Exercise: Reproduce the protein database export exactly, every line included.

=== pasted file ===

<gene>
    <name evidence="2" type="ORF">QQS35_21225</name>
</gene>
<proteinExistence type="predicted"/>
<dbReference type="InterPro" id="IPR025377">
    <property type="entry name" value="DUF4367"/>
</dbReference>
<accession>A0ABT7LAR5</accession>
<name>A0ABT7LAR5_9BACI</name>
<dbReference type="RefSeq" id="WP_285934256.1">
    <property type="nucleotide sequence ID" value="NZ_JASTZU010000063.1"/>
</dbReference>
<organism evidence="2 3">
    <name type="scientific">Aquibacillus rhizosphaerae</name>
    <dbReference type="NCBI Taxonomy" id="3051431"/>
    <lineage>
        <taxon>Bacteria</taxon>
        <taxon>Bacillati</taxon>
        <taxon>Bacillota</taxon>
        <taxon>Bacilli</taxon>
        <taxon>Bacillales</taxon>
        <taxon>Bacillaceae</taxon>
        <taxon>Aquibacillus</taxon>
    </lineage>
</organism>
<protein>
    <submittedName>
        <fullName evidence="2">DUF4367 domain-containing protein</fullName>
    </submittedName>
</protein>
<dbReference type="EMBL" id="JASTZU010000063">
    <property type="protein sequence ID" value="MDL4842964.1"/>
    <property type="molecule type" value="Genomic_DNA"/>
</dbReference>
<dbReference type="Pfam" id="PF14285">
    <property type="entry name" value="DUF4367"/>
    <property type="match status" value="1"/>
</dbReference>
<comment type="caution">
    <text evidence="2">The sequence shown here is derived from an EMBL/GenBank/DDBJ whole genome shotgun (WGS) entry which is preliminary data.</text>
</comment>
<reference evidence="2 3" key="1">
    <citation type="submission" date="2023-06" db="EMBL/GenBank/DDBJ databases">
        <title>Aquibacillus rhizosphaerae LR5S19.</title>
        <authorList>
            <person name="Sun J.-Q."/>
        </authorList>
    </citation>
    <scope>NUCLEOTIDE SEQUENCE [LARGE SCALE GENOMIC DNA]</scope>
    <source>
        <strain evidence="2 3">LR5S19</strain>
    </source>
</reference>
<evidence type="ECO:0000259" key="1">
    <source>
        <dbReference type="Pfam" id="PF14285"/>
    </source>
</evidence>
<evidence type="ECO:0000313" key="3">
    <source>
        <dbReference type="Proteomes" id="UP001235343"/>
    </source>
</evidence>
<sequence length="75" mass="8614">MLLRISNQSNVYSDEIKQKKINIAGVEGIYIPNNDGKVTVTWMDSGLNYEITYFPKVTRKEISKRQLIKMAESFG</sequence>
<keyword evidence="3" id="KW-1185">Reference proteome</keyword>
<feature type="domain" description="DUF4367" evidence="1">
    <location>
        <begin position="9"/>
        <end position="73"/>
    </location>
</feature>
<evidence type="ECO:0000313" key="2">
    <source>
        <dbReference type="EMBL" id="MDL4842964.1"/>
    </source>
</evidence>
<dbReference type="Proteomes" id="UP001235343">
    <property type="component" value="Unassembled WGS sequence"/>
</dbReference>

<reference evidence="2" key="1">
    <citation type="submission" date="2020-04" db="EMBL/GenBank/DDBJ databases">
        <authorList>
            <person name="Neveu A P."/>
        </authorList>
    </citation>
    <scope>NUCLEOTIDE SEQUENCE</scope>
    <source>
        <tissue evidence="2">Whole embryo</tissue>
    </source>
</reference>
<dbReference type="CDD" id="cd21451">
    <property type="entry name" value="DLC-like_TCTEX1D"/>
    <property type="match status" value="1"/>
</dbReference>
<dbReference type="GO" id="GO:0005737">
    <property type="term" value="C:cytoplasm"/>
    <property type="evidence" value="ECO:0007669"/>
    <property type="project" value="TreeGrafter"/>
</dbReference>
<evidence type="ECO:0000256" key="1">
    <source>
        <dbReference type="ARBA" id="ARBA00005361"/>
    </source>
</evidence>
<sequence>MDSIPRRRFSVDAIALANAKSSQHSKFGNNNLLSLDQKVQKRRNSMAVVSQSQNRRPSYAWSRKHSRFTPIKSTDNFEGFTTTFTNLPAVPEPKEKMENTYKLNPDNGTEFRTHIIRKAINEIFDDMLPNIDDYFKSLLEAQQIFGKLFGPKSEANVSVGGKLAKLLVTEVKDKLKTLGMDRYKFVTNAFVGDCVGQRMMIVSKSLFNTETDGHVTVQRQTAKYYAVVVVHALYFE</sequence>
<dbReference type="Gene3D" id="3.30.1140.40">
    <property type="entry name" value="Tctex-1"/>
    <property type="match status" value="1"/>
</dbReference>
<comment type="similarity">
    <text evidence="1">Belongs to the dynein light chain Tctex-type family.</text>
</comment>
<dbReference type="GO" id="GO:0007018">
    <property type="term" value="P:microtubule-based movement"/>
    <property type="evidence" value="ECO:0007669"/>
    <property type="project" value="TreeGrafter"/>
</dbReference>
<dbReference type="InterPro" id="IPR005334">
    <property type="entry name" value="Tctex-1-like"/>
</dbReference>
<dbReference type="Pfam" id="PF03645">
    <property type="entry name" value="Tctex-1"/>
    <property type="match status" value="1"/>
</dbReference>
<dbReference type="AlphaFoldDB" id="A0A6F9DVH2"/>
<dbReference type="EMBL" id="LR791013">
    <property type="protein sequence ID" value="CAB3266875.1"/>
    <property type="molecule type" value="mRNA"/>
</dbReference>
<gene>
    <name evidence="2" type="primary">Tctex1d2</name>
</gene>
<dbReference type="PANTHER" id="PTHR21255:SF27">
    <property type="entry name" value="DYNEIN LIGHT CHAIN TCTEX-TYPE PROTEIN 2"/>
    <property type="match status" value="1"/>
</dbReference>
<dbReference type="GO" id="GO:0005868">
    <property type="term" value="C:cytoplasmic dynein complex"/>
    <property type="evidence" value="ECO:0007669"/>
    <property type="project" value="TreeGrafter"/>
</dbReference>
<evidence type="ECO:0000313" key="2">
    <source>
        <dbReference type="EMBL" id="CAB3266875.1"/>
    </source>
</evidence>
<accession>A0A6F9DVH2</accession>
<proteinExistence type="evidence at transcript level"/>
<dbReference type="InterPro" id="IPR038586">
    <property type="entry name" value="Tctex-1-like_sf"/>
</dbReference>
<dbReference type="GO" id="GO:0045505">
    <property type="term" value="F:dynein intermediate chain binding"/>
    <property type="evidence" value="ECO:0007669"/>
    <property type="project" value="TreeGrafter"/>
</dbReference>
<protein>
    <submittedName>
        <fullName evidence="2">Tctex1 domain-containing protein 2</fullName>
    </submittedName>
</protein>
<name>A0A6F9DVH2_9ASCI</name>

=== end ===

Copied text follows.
<gene>
    <name evidence="2" type="ORF">QQS35_21225</name>
</gene>
<proteinExistence type="predicted"/>
<dbReference type="InterPro" id="IPR025377">
    <property type="entry name" value="DUF4367"/>
</dbReference>
<accession>A0ABT7LAR5</accession>
<name>A0ABT7LAR5_9BACI</name>
<dbReference type="RefSeq" id="WP_285934256.1">
    <property type="nucleotide sequence ID" value="NZ_JASTZU010000063.1"/>
</dbReference>
<organism evidence="2 3">
    <name type="scientific">Aquibacillus rhizosphaerae</name>
    <dbReference type="NCBI Taxonomy" id="3051431"/>
    <lineage>
        <taxon>Bacteria</taxon>
        <taxon>Bacillati</taxon>
        <taxon>Bacillota</taxon>
        <taxon>Bacilli</taxon>
        <taxon>Bacillales</taxon>
        <taxon>Bacillaceae</taxon>
        <taxon>Aquibacillus</taxon>
    </lineage>
</organism>
<protein>
    <submittedName>
        <fullName evidence="2">DUF4367 domain-containing protein</fullName>
    </submittedName>
</protein>
<dbReference type="EMBL" id="JASTZU010000063">
    <property type="protein sequence ID" value="MDL4842964.1"/>
    <property type="molecule type" value="Genomic_DNA"/>
</dbReference>
<dbReference type="Pfam" id="PF14285">
    <property type="entry name" value="DUF4367"/>
    <property type="match status" value="1"/>
</dbReference>
<comment type="caution">
    <text evidence="2">The sequence shown here is derived from an EMBL/GenBank/DDBJ whole genome shotgun (WGS) entry which is preliminary data.</text>
</comment>
<reference evidence="2 3" key="1">
    <citation type="submission" date="2023-06" db="EMBL/GenBank/DDBJ databases">
        <title>Aquibacillus rhizosphaerae LR5S19.</title>
        <authorList>
            <person name="Sun J.-Q."/>
        </authorList>
    </citation>
    <scope>NUCLEOTIDE SEQUENCE [LARGE SCALE GENOMIC DNA]</scope>
    <source>
        <strain evidence="2 3">LR5S19</strain>
    </source>
</reference>
<evidence type="ECO:0000259" key="1">
    <source>
        <dbReference type="Pfam" id="PF14285"/>
    </source>
</evidence>
<evidence type="ECO:0000313" key="3">
    <source>
        <dbReference type="Proteomes" id="UP001235343"/>
    </source>
</evidence>
<sequence length="75" mass="8614">MLLRISNQSNVYSDEIKQKKINIAGVEGIYIPNNDGKVTVTWMDSGLNYEITYFPKVTRKEISKRQLIKMAESFG</sequence>
<keyword evidence="3" id="KW-1185">Reference proteome</keyword>
<feature type="domain" description="DUF4367" evidence="1">
    <location>
        <begin position="9"/>
        <end position="73"/>
    </location>
</feature>
<evidence type="ECO:0000313" key="2">
    <source>
        <dbReference type="EMBL" id="MDL4842964.1"/>
    </source>
</evidence>
<dbReference type="Proteomes" id="UP001235343">
    <property type="component" value="Unassembled WGS sequence"/>
</dbReference>

<reference evidence="2" key="1">
    <citation type="submission" date="2020-04" db="EMBL/GenBank/DDBJ databases">
        <authorList>
            <person name="Neveu A P."/>
        </authorList>
    </citation>
    <scope>NUCLEOTIDE SEQUENCE</scope>
    <source>
        <tissue evidence="2">Whole embryo</tissue>
    </source>
</reference>
<dbReference type="CDD" id="cd21451">
    <property type="entry name" value="DLC-like_TCTEX1D"/>
    <property type="match status" value="1"/>
</dbReference>
<dbReference type="GO" id="GO:0005737">
    <property type="term" value="C:cytoplasm"/>
    <property type="evidence" value="ECO:0007669"/>
    <property type="project" value="TreeGrafter"/>
</dbReference>
<evidence type="ECO:0000256" key="1">
    <source>
        <dbReference type="ARBA" id="ARBA00005361"/>
    </source>
</evidence>
<sequence>MDSIPRRRFSVDAIALANAKSSQHSKFGNNNLLSLDQKVQKRRNSMAVVSQSQNRRPSYAWSRKHSRFTPIKSTDNFEGFTTTFTNLPAVPEPKEKMENTYKLNPDNGTEFRTHIIRKAINEIFDDMLPNIDDYFKSLLEAQQIFGKLFGPKSEANVSVGGKLAKLLVTEVKDKLKTLGMDRYKFVTNAFVGDCVGQRMMIVSKSLFNTETDGHVTVQRQTAKYYAVVVVHALYFE</sequence>
<dbReference type="Gene3D" id="3.30.1140.40">
    <property type="entry name" value="Tctex-1"/>
    <property type="match status" value="1"/>
</dbReference>
<comment type="similarity">
    <text evidence="1">Belongs to the dynein light chain Tctex-type family.</text>
</comment>
<dbReference type="GO" id="GO:0007018">
    <property type="term" value="P:microtubule-based movement"/>
    <property type="evidence" value="ECO:0007669"/>
    <property type="project" value="TreeGrafter"/>
</dbReference>
<dbReference type="InterPro" id="IPR005334">
    <property type="entry name" value="Tctex-1-like"/>
</dbReference>
<dbReference type="Pfam" id="PF03645">
    <property type="entry name" value="Tctex-1"/>
    <property type="match status" value="1"/>
</dbReference>
<dbReference type="AlphaFoldDB" id="A0A6F9DVH2"/>
<dbReference type="EMBL" id="LR791013">
    <property type="protein sequence ID" value="CAB3266875.1"/>
    <property type="molecule type" value="mRNA"/>
</dbReference>
<gene>
    <name evidence="2" type="primary">Tctex1d2</name>
</gene>
<dbReference type="PANTHER" id="PTHR21255:SF27">
    <property type="entry name" value="DYNEIN LIGHT CHAIN TCTEX-TYPE PROTEIN 2"/>
    <property type="match status" value="1"/>
</dbReference>
<dbReference type="GO" id="GO:0005868">
    <property type="term" value="C:cytoplasmic dynein complex"/>
    <property type="evidence" value="ECO:0007669"/>
    <property type="project" value="TreeGrafter"/>
</dbReference>
<evidence type="ECO:0000313" key="2">
    <source>
        <dbReference type="EMBL" id="CAB3266875.1"/>
    </source>
</evidence>
<accession>A0A6F9DVH2</accession>
<proteinExistence type="evidence at transcript level"/>
<dbReference type="InterPro" id="IPR038586">
    <property type="entry name" value="Tctex-1-like_sf"/>
</dbReference>
<dbReference type="GO" id="GO:0045505">
    <property type="term" value="F:dynein intermediate chain binding"/>
    <property type="evidence" value="ECO:0007669"/>
    <property type="project" value="TreeGrafter"/>
</dbReference>
<protein>
    <submittedName>
        <fullName evidence="2">Tctex1 domain-containing protein 2</fullName>
    </submittedName>
</protein>
<name>A0A6F9DVH2_9ASCI</name>